Don Barton’s book, Big Thursday and Super Saturdays, is a wealth of stories on the history of Clemson/Carolina football.

Whether on radio, live streaming, television, or attendance at 7:30 this Saturday night, the Clemson Tigers and the Carolina Gamecocks will meet once again to see who has football bragging rights for 2016. Enjoy!

 

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“Come, Ye Thankful People, Come”

“Come, ye thankful people, come,
raise the song of harvest home;
all is safely gathered in,
ere the winter storms begin.
God our Maker doth provide
for our wants to be supplied;
come to God’s own temple, come,
raise the song of harvest home.

2. All the world is God’s own field,
fruit as praise to God we yield;
wheat and tares together sown
are to joy or sorrow grown;
first the blade and then the ear,
then the full corn shall appear;
Lord of harvest, grant that we
wholesome grain and pure may be.

3. For the Lord our God shall come,
and shall take the harvest home;
from the field shall in that day
all offenses purge away,
giving angels charge at last
in the fire the tares to cast;
but the fruitful ears to store
in the garner evermore.

4. Even so, Lord, quickly come,
bring thy final harvest home;
gather thou thy people in,
free from sorrow, free from sin,
there, forever purified,
in thy presence to abide;
come, with all thine angels, come,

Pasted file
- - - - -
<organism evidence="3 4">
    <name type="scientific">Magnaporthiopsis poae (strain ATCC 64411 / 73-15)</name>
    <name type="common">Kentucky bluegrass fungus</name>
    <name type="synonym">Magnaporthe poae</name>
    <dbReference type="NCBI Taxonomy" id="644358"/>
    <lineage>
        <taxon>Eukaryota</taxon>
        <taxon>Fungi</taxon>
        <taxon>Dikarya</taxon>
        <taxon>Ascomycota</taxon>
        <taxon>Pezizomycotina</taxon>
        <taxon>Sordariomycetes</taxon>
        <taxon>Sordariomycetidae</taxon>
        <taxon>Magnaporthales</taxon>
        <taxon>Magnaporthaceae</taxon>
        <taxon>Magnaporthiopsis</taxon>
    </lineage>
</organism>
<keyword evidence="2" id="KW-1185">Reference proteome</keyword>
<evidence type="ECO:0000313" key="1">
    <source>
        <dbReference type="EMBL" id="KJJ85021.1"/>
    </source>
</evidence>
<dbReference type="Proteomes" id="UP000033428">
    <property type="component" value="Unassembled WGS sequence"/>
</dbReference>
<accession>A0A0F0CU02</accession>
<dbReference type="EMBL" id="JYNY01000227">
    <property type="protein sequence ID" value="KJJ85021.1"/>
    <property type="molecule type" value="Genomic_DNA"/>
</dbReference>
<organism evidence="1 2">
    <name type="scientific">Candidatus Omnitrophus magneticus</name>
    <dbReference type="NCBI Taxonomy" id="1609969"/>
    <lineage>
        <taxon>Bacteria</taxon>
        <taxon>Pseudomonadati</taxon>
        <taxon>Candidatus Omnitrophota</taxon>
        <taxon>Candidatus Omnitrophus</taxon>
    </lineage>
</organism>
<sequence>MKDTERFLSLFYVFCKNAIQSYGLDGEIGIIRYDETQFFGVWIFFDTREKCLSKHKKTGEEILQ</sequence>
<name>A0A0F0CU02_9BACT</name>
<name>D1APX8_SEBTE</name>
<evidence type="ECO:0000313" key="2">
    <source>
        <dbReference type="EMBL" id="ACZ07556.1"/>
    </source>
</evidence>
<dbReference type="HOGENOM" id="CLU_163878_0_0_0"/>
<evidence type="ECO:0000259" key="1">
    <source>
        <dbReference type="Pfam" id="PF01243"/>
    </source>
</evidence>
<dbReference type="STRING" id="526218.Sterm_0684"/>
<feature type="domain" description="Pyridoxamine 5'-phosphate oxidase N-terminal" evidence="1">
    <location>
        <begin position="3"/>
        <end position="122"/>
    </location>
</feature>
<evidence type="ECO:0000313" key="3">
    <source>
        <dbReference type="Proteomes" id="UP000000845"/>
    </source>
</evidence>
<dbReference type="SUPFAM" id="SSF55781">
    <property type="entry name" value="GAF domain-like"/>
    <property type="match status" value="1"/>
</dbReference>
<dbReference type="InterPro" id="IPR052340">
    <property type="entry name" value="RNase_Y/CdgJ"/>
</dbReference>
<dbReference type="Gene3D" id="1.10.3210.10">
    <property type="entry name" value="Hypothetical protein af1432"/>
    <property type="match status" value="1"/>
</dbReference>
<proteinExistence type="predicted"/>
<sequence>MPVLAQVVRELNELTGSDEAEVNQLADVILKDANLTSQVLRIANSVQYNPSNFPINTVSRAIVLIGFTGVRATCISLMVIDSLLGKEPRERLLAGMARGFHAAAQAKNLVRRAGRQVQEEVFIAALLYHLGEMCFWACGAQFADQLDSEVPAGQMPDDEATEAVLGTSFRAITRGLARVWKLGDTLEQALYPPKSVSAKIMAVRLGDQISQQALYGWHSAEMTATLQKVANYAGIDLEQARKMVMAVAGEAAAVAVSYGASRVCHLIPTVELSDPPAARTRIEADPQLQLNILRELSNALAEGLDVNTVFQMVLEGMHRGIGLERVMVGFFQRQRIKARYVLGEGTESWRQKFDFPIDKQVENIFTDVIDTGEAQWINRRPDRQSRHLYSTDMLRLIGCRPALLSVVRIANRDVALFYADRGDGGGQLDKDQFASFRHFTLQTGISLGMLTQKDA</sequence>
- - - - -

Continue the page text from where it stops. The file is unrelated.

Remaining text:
raise the glorious harvest home.”

If you aren’t familiar with this old hymn, here is the Mormon Tabernacle Choir singing it. http://www.youtube.com/watch?v=msOzJ6DY7EA – 290k

When I was growing up, this was a song we sang at Thanksgiving programs at school and at church. Dressed as Pilgrims and Indians, we sang at the top of our lungs. (The grocery stores with their brown bags provided our costumes. Perhaps you remember cutting holes out for our heads and arms.) We built log cabins out of popsicle sticks and took canned food for the needy. Acting out the story of that first Thanksgiving was fun.

It wasn’t until later that I learned that this holiday was a traditional harvest feast for the Pilgrims.

Food, football, and fellowship were the key ingredients to our home celebrations. There was a standard menu that always included turkey and dressing. The table and counter groaned with the side items. We ate in the dining room, and Mother brought out her good china and silver. Family and friends joined us each year, and each shared their family’s favorite recipes. Whether watching football or playing it in the backyard, it was the afternoon’s entertainment. Some of the adults slept through those tv games. Because of the abundance of food, there was always enough for supper.

As I spent time in the grocery store today with my list for Thanksgiving dinner, I found myself buying ingredients to make and bake those same delicious foods. Family memories are not to be taken lightly; they are a part of us. I am blessed that I had parents who believed in being grateful on a regular basis and appreciate their teaching us that importance. Those magic words of “thank you” should never grow old.

Dietrich Bonhoeffer said,  “In ordinary life we hardly realize that we receive a great deal more than we give, and that it is only with gratitude that life becomes rich.”

Happy Thanksgiving to you and your family!